Results from Sunday, Dec. 6:
Women's Basketball: Junior Jori Davis scored 14 of her 19 points in the second half to help lead the Indiana women's basketball team to a 68-63 come-from-behind win at Michigan State. Read the game notes.
Women's Swimming and Diving: IU senior diver Amy Korthauer won the platform title to lead the Hoosiers on the final day of the Ohio State Invitational. Read the full results.

Schedule for Tuesday, Dec. 8:
Men's Basketball: Pittsburgh, 9 p.m., New York, N.Y.

Schedule for Wednesday, Dec. 9:
Women's Basketball: Tennessee-Martin, 7 p.m., Bloomington, Ind.


IU in the news

Gros Louis talks about IU's past
Indiana Daily Student, Dec. 8 -- In 1884, the IU campus stood a daunting 3,000 feet from the edge of Bloomington. Students walking to campus had to make their way down woodland paths, through grazing pastures and hunting grounds. "Well on the way to Brown County," as one resident described it. More than 120 years later, the distance is just a short walk past neon signs and crowds of students. The years saw a small campus of just one building grow into the bustling state university IU is today. University Chancellor Ken Gros Louis took an audience of professors, students and alumni on a journey through IU history Monday at the DeVault Alumni Center. "It's amazing how much he knows," sophomore Brian Baltz said. "It's like he instantly knows anything you ask about this campus." Full story.

Don't wait for Copenhagen deal, says Nobel winner
Reuters UK, Dec. 7 -- Individuals should not wait for world leaders to agree on measures to fight climate change, but should start taking actions themselves, the winner of this year's Nobel Prize for economics said on Monday. The comments by Elinor Ostrom came as politicians meet in Copenhagen to agree a plan to head off the floods, droughts and rising sea levels predicted by scientists if global temperatures continue to rise. "I am very concerned that we not presume . . . that the international negotiations are the only thing that can happen and we just sit around and wait," Ostrom, the first woman to win the economics prize, said at a news conference in Stockholm. "There are a very large number of things that people can be doing at a small scale . . . so that in addition to waiting for the big guys up there to take their decision we can take action. Because if we wait too long, it may be disastrous." Indiana University's Ostrom won a half share of the 10 million crown ($1.43 million) prize this year for showing that communities can be better managers of common resources than the state. Full story.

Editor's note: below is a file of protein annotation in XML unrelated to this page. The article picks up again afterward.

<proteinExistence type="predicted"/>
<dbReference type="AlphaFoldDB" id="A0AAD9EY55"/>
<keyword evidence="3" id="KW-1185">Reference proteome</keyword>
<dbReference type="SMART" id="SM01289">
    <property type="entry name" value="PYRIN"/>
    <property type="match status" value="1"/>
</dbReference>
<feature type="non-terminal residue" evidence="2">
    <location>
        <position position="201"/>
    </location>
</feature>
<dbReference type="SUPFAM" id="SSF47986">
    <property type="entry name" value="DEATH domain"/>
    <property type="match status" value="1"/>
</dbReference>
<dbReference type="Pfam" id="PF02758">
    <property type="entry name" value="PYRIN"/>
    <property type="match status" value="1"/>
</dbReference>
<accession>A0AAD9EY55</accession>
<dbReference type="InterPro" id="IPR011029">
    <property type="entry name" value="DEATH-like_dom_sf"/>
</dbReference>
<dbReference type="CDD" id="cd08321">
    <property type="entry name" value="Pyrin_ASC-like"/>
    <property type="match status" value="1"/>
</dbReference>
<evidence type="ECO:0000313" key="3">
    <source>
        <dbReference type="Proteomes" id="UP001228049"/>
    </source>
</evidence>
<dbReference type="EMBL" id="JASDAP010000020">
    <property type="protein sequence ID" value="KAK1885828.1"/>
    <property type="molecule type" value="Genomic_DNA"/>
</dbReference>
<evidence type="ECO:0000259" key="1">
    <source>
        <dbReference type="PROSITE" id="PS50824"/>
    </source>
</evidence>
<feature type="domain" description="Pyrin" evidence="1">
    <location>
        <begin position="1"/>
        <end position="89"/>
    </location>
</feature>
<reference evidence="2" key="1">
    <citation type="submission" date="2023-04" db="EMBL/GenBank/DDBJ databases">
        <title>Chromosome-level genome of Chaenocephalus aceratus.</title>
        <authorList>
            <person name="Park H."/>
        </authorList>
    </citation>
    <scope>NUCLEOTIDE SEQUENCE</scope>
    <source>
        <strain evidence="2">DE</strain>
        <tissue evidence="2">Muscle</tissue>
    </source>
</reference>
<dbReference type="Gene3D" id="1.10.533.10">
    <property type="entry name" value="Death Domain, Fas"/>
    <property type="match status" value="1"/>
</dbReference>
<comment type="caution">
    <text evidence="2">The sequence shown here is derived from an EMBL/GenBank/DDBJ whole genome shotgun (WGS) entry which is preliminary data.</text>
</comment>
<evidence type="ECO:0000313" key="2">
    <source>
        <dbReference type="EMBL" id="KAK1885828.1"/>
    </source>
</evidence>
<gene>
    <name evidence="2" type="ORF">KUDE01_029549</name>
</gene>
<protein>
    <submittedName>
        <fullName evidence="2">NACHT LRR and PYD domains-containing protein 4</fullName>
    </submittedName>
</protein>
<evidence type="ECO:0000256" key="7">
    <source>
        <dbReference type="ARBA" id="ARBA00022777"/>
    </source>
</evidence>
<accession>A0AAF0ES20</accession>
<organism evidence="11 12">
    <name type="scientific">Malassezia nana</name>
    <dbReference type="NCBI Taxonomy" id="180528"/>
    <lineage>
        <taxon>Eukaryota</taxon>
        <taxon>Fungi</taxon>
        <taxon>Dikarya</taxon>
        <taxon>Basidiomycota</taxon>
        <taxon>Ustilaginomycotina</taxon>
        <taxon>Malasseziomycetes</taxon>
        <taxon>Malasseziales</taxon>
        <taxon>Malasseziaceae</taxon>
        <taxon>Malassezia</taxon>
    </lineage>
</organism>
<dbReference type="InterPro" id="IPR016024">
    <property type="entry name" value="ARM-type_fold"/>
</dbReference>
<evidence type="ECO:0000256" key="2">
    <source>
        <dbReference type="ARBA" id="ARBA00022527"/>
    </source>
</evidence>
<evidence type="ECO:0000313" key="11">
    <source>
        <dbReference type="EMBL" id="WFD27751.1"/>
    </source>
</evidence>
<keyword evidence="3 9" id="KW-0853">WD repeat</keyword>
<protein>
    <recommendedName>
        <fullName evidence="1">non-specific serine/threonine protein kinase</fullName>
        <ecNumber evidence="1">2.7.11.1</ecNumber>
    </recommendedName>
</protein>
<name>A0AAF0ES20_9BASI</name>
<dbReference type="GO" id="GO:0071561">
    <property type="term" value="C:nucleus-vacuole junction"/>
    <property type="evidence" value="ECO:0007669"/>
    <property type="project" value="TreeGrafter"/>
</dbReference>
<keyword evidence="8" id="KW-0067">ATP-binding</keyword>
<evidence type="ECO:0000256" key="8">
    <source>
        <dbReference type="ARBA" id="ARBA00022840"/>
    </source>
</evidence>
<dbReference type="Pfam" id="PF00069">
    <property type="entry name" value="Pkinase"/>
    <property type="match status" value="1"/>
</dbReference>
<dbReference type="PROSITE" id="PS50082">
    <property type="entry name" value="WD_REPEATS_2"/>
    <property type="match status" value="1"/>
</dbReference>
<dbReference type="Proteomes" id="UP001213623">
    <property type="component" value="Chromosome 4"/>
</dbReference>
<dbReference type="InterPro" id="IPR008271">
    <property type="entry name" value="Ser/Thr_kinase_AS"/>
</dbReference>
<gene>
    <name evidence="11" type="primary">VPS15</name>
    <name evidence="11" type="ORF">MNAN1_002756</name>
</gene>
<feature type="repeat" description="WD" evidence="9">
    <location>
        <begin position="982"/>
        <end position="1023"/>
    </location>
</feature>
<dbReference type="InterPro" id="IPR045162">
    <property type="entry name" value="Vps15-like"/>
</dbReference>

Universities will share state's revenue burden
Indianapolis Star, Dec. 5 -- Indiana's public universities will lose $150 million -- or 6 percent of their funding -- because of slumping state revenues, Gov. Mitch Daniels announced Friday. Daniels' call for the emergency spending cuts came after state revenue for November fell $144 million short of projections, the 14th straight month state tax receipts have missed fiscal forecasts. Overall, since the fiscal year began in July, state revenue is down more than $600 million compared to last year, a decrease of 12 percent. Exactly how each of the state's public colleges and universities would be affected by the cuts remained unclear as Daniels gave the state's Commission on Higher Education 30 days to identify how the savings would be realized. Top university officials say they will work with state leaders to trim spending. "We recognize and understand that these are difficult and extraordinary times. State revenues are under extreme pressure, and unfortunately, state officials are forced to consider cuts in many programs, including higher education," said Indiana University President Michael McRobbie. Full story.

What a prize: Nobel winner Elinor Ostrom is a gregarious teacher who loves to solve problems
The Herald-Times, Dec. 6 -- When Elinor Ostrom accepts the Nobel Prize in Economic Sciences Thursday in Stockholm, Sweden, she will become the first woman ever to win what Indiana University President Michael A. McRobbie termed "the highest honor her profession bestows." Firsts are nothing new to the 76-year-old political science professor at IU. She also is the first non-economist to win the Nobel in economics, which she will share with co-winner Oliver Williamson, of the University of California at Berkeley. And she was the first woman to chair the political science department at IU, as well as the first woman to be elected president of the American Political Science Association. Full story.